Updated: Mar 29
Too many video games aren’t good for you– a sentence heard from parents by children all over the world. In this day and age, most kids have been told the spiel of how video games are bad for us and our mental health. However, how does it TRULY affect our brain? Do first person shooters and open world RPGs really make us more or less violent? Prior to beginning this article, I’d like to mention that I’ve played all the games mentioned here, and will probably be speaking from personal experience in some cases.
Let's start by covering the games that pollute the minds of many concerned parents: shooting games. Filled with guns, violence, and war, most believe that shooter games promote negative themes like racism, murder, harmful stereotypes, and criminal behaviour. Obviously, these things wouldn’t pair well with young children in any scenario. Exposing people to violent themes at such a young age can desensitize them to these serious kinds of subjects. However, on the other hand, researchers at the University of Rochester say that first person shooting games can actually improve the mind and its functions. By fixing attention to hand-eye coordiantion, using quick reflexes, and making decisions, subjects were able to greatly improve cognitive functions in 2 weeks.
Shooting games don't necessarily make us more aggressive or violent outright–a part of it is how you perceive the media you're consuming. Along with violence, there's the danger of wasting all your money on certain games–which brings me to the dangers of gacha.
Gacha games aren’t too familiar to everyone, but they tend to be some of the most addicting games there are. Gacha pulling games follow a system similar to gambling–to put it in simple terms, it IS gambling. Gacha games implore players to use in-game currency to randomly receive an item of some sort, be it a character, weapon, or outfits. Let's use one of the most popular gacha games right now as an example: Genshin Impact. Genshin impact encourages players to earn (or purchase) primogems, which can be used to wish for characters or weapons. To most it sounds innocent enough–what can be so bad about it? Now introduce the pity and star system. Some characters and weapons are worth more than others: five stars. Every ten wishes is guaranteed a four star character, and after 70 wishes the probability of rolling a five star character increases by a lot. Now let me clarify–the in game currency, primogems, are quite hard to obtain. But what's the easiest way to get them? Money, of course. So if you don't want to wait, you’ll need to spend a good 100 dollars to increase your chance and pull a five star. As sad as it is, that's the case for many–much like gambling addictions, gacha addictions are very real and pretty serious. It's incredibly easy to fall victim to these games–even I myself have devoted quite a few hours (and dollars) into them.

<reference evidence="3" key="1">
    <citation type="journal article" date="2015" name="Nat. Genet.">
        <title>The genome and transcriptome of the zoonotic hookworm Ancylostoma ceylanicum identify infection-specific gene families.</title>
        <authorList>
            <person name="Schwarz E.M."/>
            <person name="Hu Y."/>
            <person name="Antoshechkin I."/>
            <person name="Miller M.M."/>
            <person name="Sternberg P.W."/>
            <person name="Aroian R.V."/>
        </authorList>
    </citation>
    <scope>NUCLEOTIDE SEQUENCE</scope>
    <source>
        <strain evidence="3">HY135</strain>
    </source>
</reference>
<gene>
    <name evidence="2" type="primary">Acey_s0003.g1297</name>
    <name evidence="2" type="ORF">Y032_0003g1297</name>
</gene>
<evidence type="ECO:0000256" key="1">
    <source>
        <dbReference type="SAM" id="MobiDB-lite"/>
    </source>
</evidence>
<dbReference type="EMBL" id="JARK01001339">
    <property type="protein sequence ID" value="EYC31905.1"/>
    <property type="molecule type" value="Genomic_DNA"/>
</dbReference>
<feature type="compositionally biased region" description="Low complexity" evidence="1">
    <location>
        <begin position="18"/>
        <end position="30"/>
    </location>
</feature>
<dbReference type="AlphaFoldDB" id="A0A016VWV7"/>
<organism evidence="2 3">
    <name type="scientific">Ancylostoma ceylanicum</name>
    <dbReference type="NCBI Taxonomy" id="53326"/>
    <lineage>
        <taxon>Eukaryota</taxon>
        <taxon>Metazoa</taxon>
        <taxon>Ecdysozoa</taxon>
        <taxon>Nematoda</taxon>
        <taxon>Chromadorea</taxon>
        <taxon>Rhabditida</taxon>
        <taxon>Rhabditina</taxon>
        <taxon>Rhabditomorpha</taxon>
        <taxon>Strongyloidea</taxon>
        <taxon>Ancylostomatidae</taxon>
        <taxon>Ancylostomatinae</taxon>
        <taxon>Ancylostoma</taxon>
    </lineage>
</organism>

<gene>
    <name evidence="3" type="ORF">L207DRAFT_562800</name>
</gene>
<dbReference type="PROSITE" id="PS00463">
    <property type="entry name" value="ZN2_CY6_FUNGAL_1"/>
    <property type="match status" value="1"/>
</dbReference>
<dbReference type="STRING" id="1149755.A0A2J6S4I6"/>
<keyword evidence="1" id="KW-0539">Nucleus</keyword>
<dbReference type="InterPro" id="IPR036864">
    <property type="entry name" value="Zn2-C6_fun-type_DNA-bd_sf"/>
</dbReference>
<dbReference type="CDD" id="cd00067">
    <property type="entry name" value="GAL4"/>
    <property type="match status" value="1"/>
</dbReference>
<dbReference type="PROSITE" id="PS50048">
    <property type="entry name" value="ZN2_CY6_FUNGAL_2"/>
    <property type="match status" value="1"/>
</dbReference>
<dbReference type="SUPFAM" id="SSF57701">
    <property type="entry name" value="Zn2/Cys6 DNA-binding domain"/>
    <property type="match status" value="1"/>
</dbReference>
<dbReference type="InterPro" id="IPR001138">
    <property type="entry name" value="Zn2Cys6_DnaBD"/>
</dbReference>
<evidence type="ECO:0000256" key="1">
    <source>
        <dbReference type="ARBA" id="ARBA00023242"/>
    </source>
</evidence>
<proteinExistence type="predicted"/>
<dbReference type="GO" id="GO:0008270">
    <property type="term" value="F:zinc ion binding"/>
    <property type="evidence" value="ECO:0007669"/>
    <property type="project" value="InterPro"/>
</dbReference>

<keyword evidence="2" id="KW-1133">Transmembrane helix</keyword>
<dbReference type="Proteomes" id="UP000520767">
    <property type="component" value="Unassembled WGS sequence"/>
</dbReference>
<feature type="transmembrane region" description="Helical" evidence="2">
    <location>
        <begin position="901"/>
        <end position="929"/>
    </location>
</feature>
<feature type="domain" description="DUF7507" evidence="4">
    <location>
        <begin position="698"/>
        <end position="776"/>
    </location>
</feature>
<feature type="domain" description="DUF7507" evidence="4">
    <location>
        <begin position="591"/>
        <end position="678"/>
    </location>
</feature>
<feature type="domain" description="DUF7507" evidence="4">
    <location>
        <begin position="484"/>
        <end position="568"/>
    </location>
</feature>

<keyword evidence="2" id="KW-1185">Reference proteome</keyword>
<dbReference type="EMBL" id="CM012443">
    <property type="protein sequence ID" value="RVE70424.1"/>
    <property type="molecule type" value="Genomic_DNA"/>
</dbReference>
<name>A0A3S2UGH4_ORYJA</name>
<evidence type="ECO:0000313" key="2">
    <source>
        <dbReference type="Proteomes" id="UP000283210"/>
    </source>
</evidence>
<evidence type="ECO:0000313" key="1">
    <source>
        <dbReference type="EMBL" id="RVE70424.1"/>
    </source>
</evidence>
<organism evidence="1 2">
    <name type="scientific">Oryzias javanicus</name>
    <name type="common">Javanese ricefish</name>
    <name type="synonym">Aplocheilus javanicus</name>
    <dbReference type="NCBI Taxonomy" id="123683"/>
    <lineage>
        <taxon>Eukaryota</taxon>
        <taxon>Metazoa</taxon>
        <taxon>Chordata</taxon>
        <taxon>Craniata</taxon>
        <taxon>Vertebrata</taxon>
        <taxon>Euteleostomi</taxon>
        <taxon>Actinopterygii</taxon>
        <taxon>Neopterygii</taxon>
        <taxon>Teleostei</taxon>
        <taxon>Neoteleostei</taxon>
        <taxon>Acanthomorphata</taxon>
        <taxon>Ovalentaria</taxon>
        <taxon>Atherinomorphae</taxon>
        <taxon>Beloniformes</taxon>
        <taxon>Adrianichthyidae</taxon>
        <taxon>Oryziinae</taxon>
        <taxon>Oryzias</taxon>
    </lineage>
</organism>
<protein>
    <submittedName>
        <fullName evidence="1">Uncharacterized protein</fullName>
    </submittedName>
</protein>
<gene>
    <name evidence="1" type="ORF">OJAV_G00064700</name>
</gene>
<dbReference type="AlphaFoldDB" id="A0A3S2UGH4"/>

Then there’s sandbox games. This includes games like Minecraft, Terraria, Roblox, and many more. Sandbox games allow players to do whatever they please. In terms of negative effects, there seem to be very few, and these games are generally positively looked upon by parents and concerned critics. Games like Minecraft serve as a therapeutic outlet for many, with the resources to build whatever you please and fun mini games to play with friends. To a certain extent, Minecraft can also be used for educational purposes. What makes the game educational isn’t its real world substances or need for self direction. Much like first person shooter games, Minecraft has been seen to improve creativity and problem solving skills for young kids.
Again, video games are perfectly fine to consume in moderation. While that's a hard concept for many (including myself), it's important to take a break from our electronics, especially when we spend so much time on them every day. As difficult as it may be, a break every now and then is pretty good for you.